Historic Downtown Los Angeles – Pacific Mutual Building, Southern California Edison Building

Hello everyone!

So I did shoot something in April, but it is only now that I’ve gotten a chance to sit down and post about it. I still consider it as part of April, even though I just won’t bother fiddling with the timestamp. Last month I went on an amazing tour of the historical Downtown Los Angeles area run by a great group called the LA Conservancy. My friend Jane told me about it last year, but I haven’t had the time till this year to actually block out a Saturday morning for it. Best $10 I’ve ever spent in LA so far! We were allowed entry into several beautiful buildings in the downtown district, where the tour guide gave us interesting tidbits of information about the architecture and local history of Los Angeles.

Without further adieu, here are some of the incredible views you’ll find in historic LA!

Pershing Square skyline

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Views of the LA skyline while at Pershing Square, where most of the LA Conservancy tours depart. The City National Bank building shown above is an example of Modernist architecture: minimalist surfaces (not much ornamentation), horizontal & vertical lines, and exposure of the support beams (four pillars near the bottom) rather it being hidden into the structure of the building.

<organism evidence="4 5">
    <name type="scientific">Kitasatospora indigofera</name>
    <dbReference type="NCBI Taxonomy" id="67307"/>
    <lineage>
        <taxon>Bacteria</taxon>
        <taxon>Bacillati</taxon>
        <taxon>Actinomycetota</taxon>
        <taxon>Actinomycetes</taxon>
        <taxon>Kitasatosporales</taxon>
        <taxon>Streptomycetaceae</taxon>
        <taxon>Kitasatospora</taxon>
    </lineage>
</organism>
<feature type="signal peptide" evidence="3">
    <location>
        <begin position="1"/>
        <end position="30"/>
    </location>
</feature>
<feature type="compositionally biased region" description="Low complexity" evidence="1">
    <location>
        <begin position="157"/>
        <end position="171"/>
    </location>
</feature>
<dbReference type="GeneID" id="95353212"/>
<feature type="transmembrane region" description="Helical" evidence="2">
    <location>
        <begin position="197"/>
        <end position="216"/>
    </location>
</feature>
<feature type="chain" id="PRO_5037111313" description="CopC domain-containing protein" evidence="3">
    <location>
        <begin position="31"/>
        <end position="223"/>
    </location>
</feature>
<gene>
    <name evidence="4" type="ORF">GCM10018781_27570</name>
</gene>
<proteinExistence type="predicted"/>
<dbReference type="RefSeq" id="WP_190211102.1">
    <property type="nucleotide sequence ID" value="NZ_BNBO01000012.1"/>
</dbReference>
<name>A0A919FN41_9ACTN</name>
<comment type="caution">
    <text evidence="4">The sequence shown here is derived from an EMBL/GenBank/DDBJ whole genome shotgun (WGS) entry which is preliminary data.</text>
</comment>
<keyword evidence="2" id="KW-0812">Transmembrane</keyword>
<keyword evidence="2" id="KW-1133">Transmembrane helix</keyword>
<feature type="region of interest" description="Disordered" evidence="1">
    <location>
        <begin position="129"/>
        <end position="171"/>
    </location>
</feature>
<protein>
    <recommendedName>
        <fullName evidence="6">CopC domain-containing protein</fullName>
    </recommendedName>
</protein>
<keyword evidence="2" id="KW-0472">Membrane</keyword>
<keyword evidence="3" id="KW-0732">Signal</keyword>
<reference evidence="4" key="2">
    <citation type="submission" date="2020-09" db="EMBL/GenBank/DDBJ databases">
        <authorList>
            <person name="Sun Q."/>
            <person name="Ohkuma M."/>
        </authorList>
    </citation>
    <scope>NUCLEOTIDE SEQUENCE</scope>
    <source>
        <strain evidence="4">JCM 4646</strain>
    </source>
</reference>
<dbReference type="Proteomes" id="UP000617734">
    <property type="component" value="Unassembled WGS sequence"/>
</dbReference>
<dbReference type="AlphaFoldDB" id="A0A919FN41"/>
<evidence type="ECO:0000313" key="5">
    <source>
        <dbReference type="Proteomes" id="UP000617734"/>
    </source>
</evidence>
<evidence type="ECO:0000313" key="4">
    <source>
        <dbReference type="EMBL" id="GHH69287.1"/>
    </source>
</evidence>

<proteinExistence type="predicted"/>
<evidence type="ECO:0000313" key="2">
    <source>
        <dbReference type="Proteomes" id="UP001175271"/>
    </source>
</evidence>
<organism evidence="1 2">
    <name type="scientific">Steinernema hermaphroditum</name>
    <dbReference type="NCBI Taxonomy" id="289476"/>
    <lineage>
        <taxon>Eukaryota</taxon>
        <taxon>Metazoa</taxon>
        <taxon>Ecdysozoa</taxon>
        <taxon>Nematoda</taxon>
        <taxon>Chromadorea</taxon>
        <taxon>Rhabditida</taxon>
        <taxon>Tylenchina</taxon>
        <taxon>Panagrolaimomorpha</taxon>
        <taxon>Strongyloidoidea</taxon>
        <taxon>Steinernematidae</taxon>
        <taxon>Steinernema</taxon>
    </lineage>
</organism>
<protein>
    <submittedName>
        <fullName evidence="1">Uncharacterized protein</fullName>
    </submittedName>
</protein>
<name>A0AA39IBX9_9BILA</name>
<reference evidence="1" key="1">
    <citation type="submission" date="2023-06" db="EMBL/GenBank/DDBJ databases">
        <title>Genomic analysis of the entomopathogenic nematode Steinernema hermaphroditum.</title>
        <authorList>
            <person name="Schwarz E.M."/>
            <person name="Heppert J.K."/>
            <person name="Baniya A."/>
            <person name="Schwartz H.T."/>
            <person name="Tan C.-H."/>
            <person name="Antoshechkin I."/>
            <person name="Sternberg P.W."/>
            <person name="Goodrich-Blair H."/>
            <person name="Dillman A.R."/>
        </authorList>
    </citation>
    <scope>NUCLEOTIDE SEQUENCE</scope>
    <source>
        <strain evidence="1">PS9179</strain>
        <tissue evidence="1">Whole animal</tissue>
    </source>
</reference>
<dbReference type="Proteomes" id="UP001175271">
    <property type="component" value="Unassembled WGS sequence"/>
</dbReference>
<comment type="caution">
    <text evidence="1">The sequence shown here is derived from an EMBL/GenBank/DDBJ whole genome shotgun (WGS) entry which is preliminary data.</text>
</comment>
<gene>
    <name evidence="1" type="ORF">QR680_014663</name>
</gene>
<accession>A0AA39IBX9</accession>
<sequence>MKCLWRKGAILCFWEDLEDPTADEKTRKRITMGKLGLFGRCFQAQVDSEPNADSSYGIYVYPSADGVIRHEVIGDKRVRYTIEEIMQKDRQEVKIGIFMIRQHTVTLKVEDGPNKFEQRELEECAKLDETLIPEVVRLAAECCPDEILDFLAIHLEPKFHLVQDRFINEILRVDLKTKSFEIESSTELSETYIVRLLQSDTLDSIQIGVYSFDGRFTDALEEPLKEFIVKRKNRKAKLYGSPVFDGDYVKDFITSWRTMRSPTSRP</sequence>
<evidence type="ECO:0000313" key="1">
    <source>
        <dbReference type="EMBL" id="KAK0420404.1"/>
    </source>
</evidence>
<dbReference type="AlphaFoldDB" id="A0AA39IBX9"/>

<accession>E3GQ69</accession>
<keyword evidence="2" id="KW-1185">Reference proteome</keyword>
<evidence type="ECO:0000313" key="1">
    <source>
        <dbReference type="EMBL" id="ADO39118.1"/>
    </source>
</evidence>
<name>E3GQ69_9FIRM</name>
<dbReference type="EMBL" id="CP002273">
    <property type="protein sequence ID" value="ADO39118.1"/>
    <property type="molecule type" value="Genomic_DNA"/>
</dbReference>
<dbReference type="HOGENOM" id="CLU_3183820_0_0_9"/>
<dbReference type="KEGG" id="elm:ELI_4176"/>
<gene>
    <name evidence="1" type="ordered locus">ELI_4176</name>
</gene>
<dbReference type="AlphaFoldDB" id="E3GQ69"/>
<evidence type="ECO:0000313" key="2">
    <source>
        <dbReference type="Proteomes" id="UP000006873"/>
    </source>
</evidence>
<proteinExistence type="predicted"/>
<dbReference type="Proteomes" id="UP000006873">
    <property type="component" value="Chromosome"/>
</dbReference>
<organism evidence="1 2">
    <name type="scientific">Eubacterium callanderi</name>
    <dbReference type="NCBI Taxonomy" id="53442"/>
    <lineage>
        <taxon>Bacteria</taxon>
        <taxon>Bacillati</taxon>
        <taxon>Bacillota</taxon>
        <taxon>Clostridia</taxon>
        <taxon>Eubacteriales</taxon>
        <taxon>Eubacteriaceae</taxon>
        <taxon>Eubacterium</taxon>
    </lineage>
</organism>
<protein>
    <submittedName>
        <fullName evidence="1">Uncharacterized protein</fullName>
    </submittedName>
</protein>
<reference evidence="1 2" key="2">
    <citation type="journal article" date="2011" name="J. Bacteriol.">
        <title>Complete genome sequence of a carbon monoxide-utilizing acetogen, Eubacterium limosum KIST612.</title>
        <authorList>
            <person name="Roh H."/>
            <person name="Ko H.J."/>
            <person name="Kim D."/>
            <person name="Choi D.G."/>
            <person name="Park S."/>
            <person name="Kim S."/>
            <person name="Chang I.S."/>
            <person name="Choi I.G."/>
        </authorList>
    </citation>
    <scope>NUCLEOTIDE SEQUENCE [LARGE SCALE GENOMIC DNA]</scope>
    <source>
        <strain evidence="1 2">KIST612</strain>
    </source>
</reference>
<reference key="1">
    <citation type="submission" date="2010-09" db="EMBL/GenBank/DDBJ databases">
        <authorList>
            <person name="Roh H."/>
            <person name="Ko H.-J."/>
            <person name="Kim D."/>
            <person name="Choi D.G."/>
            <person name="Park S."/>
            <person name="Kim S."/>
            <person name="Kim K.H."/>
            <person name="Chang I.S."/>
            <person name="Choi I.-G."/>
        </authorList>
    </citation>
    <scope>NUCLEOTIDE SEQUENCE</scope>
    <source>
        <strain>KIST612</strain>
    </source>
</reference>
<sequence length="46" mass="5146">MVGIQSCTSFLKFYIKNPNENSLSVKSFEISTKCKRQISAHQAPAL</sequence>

Pacific Mutual Building


Entrance of the Pacific Mutual Building (Art Deco style) located at 523 W. Sixth Street.

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Lobby/first floor area.


To the right of this picture is the staircase from the previous shot. Elevators and partial view of the upper level.


Staircase detail.


Impressive ceiling detail. The black and white marble flooring is supposed to convey a sense of legacy, wealth, and dependability. A great example of Beaux-Arts architecture, the Pacific Mutual building boasts arched passageways, intricate paneling and sculpture above the exterior entrance, and other classical details that recall Greek buildings of the past.

Southern California Edison Building

Now known as One Bunker Hill, the exterior follows Art Deco themes (tall, narrow, minimal ornamentation on the exterior, lots of setbacks.)



Toward the elevators and offices that now occupy the building. The interior is in the Art Deco style. There are at least seventeen different types of marble in the lobby.


Look at the rich detail on that ceiling! The mural at the end of the wall is by artist Hugo Ballin and is titled “The Power.”


Another look at the marble columns and patterns on the ceiling.

More pictures to come in the following posts! Stay tuned for more architecture.


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